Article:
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$220K in taxpayer funds used to settle harassment case involving Fla. Dem: report

$220K in taxpayer funds used to settle harassment case involving Fla. Dem: report
© Greg Nash

The Treasury Department doled out $220,000 in taxpayer money in 2014 to settle a sexual harassment lawsuit involving Rep. Alcee HastingsAlcee (Judge) Lamar HastingsFlorida Democrat introduces bill to recognize Puerto Rico statehood referendum Poisoning of Putin opponent could test US-Moscow relationship Florida county official apologizes for social media post invoking Hitler  MORE (D-Fla.), Roll Call reported Friday, citing newly obtained documents.

Winsome Packer had reportedly been working at the Commission on Security and Cooperation in Europe when she said Hastings touched her, made sexual advances toward her and threatened her job security. Hastings was the chairman of the congressional commission at the time.

Hastings has denied the allegations in the documents cited by Roll Call and said he had not seen the settlement agreement, which was made between the commission and Packer. 

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“Until this evening, I had not seen the settlement agreement between the Commission on Security and Cooperation in Europe (CSCE) and Ms. Packer,” Hastings said in a statement to Roll Call on Friday night.

“This matter was handled solely by the Senate Chief Counsel for Employment. At no time was I consulted, nor did I know until after the fact that such a settlement was made," he continued. 

“I am outraged that any taxpayer dollars were needlessly paid to Ms. Packer."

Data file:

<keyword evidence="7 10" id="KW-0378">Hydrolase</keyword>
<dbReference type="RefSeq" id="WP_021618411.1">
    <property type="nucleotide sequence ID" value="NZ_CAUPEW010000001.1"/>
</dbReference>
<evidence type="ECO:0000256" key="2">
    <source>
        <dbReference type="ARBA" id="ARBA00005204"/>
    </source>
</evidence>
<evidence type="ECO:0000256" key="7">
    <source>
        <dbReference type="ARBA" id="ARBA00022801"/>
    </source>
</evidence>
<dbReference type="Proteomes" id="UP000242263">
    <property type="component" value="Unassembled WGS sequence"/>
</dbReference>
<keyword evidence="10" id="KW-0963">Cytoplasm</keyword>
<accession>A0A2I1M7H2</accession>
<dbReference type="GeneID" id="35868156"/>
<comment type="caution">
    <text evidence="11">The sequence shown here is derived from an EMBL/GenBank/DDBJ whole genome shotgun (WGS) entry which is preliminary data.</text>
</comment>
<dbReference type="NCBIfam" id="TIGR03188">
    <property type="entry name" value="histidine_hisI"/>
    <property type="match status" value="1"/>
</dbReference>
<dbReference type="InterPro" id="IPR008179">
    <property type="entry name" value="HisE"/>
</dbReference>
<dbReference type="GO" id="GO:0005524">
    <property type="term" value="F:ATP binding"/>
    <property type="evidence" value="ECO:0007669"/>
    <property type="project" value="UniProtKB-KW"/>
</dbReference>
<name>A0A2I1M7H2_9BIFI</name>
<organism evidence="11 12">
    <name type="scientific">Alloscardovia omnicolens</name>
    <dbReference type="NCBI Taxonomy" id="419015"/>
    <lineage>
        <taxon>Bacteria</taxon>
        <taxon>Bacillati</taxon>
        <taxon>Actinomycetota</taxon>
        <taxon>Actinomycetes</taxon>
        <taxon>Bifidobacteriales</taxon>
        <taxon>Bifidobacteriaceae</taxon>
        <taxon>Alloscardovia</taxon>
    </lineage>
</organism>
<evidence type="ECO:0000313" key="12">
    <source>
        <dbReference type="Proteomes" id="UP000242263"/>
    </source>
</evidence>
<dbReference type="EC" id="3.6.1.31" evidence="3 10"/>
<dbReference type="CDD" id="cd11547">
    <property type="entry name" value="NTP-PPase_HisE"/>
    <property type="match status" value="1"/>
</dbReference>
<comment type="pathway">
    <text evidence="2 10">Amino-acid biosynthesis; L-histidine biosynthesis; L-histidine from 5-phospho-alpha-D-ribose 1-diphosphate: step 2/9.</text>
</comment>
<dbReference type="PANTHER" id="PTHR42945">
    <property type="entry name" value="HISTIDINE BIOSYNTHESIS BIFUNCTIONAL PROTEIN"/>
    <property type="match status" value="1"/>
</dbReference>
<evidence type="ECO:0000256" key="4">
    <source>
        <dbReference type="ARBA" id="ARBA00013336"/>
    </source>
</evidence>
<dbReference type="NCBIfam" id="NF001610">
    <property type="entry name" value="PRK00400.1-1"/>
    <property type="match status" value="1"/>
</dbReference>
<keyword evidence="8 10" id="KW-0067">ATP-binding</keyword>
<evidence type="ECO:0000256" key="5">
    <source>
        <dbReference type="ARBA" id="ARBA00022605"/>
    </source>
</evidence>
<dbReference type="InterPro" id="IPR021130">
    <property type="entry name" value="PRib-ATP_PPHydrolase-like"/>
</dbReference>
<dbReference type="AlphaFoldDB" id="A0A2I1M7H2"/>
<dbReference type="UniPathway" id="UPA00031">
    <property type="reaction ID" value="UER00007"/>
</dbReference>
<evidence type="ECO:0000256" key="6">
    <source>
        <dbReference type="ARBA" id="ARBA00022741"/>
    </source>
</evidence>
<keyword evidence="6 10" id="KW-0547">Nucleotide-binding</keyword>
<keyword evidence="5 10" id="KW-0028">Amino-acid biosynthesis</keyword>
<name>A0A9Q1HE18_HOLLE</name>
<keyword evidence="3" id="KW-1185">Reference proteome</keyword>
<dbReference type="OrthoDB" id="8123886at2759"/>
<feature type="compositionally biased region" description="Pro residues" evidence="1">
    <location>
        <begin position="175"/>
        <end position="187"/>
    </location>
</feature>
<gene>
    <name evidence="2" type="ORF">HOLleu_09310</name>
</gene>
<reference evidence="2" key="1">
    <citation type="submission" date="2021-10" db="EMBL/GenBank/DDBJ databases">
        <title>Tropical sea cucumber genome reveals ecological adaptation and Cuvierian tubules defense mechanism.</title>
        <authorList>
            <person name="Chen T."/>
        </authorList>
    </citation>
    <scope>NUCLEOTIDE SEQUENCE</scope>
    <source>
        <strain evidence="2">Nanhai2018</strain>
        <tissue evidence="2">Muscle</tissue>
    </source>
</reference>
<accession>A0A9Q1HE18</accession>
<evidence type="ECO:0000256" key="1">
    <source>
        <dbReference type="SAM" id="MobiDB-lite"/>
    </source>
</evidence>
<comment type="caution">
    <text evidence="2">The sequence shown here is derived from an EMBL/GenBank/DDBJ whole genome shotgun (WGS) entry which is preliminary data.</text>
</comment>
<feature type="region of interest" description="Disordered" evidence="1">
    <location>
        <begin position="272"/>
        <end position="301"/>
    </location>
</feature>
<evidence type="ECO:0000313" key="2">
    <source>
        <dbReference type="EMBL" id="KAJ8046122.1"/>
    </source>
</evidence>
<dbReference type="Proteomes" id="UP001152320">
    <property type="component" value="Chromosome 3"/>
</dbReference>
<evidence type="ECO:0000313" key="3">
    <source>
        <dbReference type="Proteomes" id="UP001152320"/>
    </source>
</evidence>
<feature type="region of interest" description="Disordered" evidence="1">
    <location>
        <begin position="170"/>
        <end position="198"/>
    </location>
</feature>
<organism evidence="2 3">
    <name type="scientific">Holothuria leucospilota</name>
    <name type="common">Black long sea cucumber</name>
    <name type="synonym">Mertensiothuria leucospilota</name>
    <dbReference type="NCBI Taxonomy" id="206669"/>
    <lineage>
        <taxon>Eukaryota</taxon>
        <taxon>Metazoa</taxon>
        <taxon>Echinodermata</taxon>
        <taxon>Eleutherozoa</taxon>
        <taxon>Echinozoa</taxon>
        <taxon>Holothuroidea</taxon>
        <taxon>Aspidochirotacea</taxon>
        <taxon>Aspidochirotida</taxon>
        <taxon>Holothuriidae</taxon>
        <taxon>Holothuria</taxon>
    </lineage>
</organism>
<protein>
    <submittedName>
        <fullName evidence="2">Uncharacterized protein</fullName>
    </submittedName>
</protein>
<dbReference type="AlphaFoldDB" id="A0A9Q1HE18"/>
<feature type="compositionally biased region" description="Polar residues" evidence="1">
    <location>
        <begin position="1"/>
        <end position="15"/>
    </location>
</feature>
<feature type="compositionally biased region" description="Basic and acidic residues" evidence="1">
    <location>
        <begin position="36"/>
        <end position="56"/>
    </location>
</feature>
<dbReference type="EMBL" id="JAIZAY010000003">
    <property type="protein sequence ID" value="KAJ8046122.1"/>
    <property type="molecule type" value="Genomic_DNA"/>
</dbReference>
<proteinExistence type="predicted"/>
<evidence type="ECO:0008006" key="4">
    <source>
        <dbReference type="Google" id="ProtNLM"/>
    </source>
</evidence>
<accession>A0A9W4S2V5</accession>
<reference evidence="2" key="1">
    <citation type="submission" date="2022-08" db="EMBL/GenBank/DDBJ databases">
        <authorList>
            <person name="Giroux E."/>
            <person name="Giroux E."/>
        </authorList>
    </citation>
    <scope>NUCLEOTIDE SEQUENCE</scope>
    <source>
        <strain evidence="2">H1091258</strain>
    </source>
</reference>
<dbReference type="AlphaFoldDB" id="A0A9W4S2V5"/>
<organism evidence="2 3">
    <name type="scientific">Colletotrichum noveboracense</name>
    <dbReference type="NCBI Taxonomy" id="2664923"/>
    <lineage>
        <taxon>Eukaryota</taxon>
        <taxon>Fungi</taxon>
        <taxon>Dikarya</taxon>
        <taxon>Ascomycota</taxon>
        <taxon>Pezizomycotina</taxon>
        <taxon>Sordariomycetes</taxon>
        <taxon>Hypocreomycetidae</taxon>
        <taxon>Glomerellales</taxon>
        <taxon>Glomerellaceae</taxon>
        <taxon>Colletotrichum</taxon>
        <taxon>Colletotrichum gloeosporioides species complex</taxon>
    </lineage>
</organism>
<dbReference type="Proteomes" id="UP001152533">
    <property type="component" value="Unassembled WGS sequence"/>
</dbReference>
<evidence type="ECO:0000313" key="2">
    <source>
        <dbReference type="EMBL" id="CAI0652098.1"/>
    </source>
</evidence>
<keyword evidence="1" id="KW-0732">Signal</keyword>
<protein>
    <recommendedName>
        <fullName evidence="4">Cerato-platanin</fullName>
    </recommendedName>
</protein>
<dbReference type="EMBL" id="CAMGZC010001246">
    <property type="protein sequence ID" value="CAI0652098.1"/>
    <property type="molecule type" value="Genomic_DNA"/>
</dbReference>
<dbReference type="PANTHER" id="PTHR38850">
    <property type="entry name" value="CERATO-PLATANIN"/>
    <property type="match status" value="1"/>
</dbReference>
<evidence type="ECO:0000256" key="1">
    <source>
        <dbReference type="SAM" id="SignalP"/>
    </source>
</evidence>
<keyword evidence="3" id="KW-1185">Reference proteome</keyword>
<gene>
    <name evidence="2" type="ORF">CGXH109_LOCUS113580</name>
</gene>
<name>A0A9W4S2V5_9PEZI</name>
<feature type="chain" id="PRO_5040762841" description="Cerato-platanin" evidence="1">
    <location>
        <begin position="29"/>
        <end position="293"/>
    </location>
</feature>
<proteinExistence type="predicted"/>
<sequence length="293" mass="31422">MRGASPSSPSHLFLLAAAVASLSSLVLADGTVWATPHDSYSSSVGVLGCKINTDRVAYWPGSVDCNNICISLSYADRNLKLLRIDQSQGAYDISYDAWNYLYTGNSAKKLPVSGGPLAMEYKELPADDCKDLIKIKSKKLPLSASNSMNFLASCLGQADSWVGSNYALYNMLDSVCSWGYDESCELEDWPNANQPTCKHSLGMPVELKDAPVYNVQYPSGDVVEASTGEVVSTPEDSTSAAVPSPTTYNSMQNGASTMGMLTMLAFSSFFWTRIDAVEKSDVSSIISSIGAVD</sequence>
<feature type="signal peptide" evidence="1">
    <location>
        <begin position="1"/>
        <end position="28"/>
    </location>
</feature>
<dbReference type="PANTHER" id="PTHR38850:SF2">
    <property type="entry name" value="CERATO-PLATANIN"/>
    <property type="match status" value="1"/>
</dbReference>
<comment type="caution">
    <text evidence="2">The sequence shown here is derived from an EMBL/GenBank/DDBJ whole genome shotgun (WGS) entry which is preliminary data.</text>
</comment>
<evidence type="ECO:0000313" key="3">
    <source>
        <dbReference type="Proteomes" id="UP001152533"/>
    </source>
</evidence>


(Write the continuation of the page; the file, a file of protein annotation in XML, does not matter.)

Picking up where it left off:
The report comes as similar revelations of payouts over allegations of sexual misconduct on Capitol Hill have surfaced in recent weeks. 

BuzzFeed News reported last month that the office of then-Rep. John ConyersJohn James ConyersBottom line Biden's immigration plan has serious problems Tlaib wins Michigan Democratic primary MORE Jr. (D-Mich.) paid $27,000 in a taxpayer-funded settlement to a former staffer who accused him of sexual harassment.

Conyers resigned earlier this week following pressure from congressional Democrats after more allegations surfaced.

Sen. Al FrankenAlan (Al) Stuart FrankenThe Hill's Morning Report - Presented by the UAE Embassy in Washington, DC - Trump, Biden clash over transition holdup, pandemic plans The Hill's Morning Report - Fearing defeat, Trump claims 'illegal' ballots The Hill's Morning Report - Biden inches closer to victory MORE (D-Minn.) similarly resigned on Thursday after many of his Democratic colleagues called on him to step down following multiple allegations that he groped and attempted to kiss women without their consent.

Meanwhile, Rep. Blake FarentholdRandolph (Blake) Blake FarentholdThe biggest political upsets of the decade Members spar over sexual harassment training deadline Female Dems see double standard in Klobuchar accusations MORE (R-Texas) announced earlier this week he would pay back his own $84,000 taxpayer-funded sexual harassment settlement.